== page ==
Research director Amrit Williams identified so-called threats to IP telephony, wireless technologies, the Internet and business conduct and explained how they could be overcome at a Gartner security summit in Melbourne this week.
The first proposition he tackled was that "IP telephony was unsafe".
The threats are similar to those facing a data network, the main difference being the criticality of voice communications and the expectation of reliability.
So, Williams said, the answers are the same: guard the IP PBX with a firewall, an Intrusion Prevention System (IPS) and other products just as how a server is protected.
Safeguard your network by implementing quality of service features to guarantee throughput for voice traffic and guard the endpoints by using IP handsets, he added.
If mobile workers need "softphones" -- software that simulates a real phone -- ensure their notebooks are protected by personal firewalls and other mechanisms.
"Encryption is probably overkill" for most organisations, said Williams. If you don't encrypt your data, why would you need to encrypt voice traffic?
The second proposition he tackled was that "mobile malware will cause widespread damage".
The analyst pointed out several factors that would prevent this happening in the short term. First, smartphones and wireless-equipped personal digital assistants have not reached the critical mass necessary for malware to spread widely.
Secondly, several platforms are used in such devices, whereas Windows is used on around 90 percent of desktop systems. Additionally, users of mobile devices aren't in the habit of sending executables to each other, except perhaps in Japan.
Finally, new devices get new software -- there's no need for developers to include support for obsolete hardware, and removing that code disposes of any vulnerabilities it may contain. Many people replace their handsets frequently, so there is relatively little old software in the installed base.
Gartner believes there will be limited wireless malware activity next year, but carrier networks should provide malware protection by 2007. So as a stopgap measure, Williams said, processes for managing company- and employee-owned devices should be developed, and carriers should be required to describe their plans for 'in the cloud' network-based protection when responding to request for proposals.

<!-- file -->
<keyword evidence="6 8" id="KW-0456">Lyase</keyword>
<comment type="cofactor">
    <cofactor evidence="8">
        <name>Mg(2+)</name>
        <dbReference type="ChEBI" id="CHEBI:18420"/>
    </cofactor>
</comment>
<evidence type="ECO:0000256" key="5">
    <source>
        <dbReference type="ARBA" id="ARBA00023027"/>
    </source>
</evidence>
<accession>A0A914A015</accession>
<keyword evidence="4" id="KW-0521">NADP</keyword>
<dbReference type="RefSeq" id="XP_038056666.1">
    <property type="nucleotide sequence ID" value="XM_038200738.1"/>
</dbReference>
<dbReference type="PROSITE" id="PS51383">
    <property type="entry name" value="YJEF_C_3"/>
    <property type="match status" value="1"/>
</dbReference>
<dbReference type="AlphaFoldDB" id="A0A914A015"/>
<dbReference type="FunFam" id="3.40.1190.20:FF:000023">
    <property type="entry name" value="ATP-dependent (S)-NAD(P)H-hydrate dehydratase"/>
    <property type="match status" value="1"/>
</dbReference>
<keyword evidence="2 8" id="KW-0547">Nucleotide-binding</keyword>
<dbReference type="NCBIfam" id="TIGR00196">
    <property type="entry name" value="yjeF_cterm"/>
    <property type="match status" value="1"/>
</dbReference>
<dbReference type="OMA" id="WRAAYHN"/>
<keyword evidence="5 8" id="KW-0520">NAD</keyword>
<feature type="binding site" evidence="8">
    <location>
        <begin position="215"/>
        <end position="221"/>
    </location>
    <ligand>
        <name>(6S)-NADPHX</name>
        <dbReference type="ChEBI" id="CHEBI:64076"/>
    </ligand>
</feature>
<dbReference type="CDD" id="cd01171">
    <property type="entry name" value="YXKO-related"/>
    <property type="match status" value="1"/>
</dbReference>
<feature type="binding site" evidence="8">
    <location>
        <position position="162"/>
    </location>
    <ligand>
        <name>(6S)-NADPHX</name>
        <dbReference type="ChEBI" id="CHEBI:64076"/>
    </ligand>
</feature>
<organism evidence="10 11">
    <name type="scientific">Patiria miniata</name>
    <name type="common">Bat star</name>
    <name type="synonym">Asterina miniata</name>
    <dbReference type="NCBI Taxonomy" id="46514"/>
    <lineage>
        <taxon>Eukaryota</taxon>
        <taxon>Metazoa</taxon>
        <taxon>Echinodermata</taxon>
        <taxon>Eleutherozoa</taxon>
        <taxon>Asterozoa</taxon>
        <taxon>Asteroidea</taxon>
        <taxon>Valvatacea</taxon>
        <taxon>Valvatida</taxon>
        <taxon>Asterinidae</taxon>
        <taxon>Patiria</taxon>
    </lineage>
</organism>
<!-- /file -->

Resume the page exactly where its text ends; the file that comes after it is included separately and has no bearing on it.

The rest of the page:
In the absence of that feature, customers could negotiate with their incumbent desktop security vendor for mobile device protection, "but it's unlikely you're going to need that any time soon".
He also debunked the view that "Warhol worms" will make the Internet unusable for business traffic and VPNs (virtual private networks).
The idea that a worm could infect every vulnerable system on the Internet within 15 minutes is a worrying proposition, as hardly anybody would have time to take defensive action. But the only worm that has spread very quickly was SQL Slammer, said Williams. In any case, he said, a worm attack was far more likely to cause a brownout rather than a complete blackout.
Gartner's position was that the Internet would meet performance and security requirements for 70 percent of business-to-business traffic and more than half of corporate WAN (wide area network) traffic.
Internet reliability might not be perfect, but it is good enough for most purposes, Gartner said, citing research showing 89 percent of organisations that have switched from frame relay or ATM (asynchronous transfer mode) to IP links were 'somewhat' or 'extremely' satisfied with the results.
The researcher advised companies to identify sites suited to IP VPN connectivity, starting with smaller and less strategic locations, but to continue to 'backhaul' traffic to central access points in order to leverage existing centralised security investments such as URL filtering and IM security.
On the proposition that regulatory compliance -equalled" security, he said the real threat is companies spend more on reporting than on security.
"Being compliant doesn't mean being secure," Williams warned. Most vendors pushing the compliance barrow just offer reporting, he said, warning that investment in that area as 'security bulimia' -- you've spent the money, but you're left in the same state as far as security is concerned.
"You have to align the compliance question with the security question" in order to keep the auditors happy and be secure, he said. So focus on the critical security processes, identify products that implement your security architecture, and use regulations to justify priority acquisitions and to support your 2006 budget -- and then repeat the process each year.
Williams also suggested organisations should start preparing for the imposition of regulations relating to identity theft. "This is an important one," as loss of personal data such as credit card numbers "is happening on almost a weekly basis".
The analyst's final target was the notion that "wireless hotspots were unsafe".
There has been a lot of coverage of the 'evil twin' threat -- whereby a malicious individual poses as a legitimate wireless provider to con users into connecting a wireless device to a rogue hotspot in order to gain access to their personal details -- but Gartner viewed the problem as overstated. Endpoint software from AirDefense, AirMagnet and T-Mobile thwarts evil twins, said Williams, while VPNs prevent eavesdropping.
When combined with best practices for mobile endpoints, including disabling file and print sharing, and running personal firewalls, antivirus and intrusion prevention systems, there is no good reason to stop mobile workers from using hotspots, he said.
"Don't let these overhyped threats prevent you from implementing important projects," Williams concluded.